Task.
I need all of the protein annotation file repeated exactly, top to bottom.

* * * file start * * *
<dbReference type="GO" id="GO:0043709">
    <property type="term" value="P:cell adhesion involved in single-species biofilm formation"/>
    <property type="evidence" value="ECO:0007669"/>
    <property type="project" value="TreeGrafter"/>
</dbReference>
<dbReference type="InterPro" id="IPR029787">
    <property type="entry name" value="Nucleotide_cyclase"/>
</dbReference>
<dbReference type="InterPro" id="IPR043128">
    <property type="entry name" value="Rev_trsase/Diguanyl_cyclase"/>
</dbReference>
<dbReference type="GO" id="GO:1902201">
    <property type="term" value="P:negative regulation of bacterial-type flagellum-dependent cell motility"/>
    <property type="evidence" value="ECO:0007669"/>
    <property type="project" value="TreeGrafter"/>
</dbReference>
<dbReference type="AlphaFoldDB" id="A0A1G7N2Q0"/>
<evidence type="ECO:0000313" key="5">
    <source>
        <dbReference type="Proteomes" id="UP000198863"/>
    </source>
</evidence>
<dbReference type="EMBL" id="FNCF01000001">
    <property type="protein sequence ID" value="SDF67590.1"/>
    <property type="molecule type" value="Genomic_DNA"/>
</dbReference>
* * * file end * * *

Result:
<dbReference type="GO" id="GO:0043709">
    <property type="term" value="P:cell adhesion involved in single-species biofilm formation"/>
    <property type="evidence" value="ECO:0007669"/>
    <property type="project" value="TreeGrafter"/>
</dbReference>
<dbReference type="InterPro" id="IPR029787">
    <property type="entry name" value="Nucleotide_cyclase"/>
</dbReference>
<dbReference type="InterPro" id="IPR043128">
    <property type="entry name" value="Rev_trsase/Diguanyl_cyclase"/>
</dbReference>
<dbReference type="GO" id="GO:1902201">
    <property type="term" value="P:negative regulation of bacterial-type flagellum-dependent cell motility"/>
    <property type="evidence" value="ECO:0007669"/>
    <property type="project" value="TreeGrafter"/>
</dbReference>
<dbReference type="AlphaFoldDB" id="A0A1G7N2Q0"/>
<evidence type="ECO:0000313" key="5">
    <source>
        <dbReference type="Proteomes" id="UP000198863"/>
    </source>
</evidence>
<dbReference type="EMBL" id="FNCF01000001">
    <property type="protein sequence ID" value="SDF67590.1"/>
    <property type="molecule type" value="Genomic_DNA"/>
</dbReference>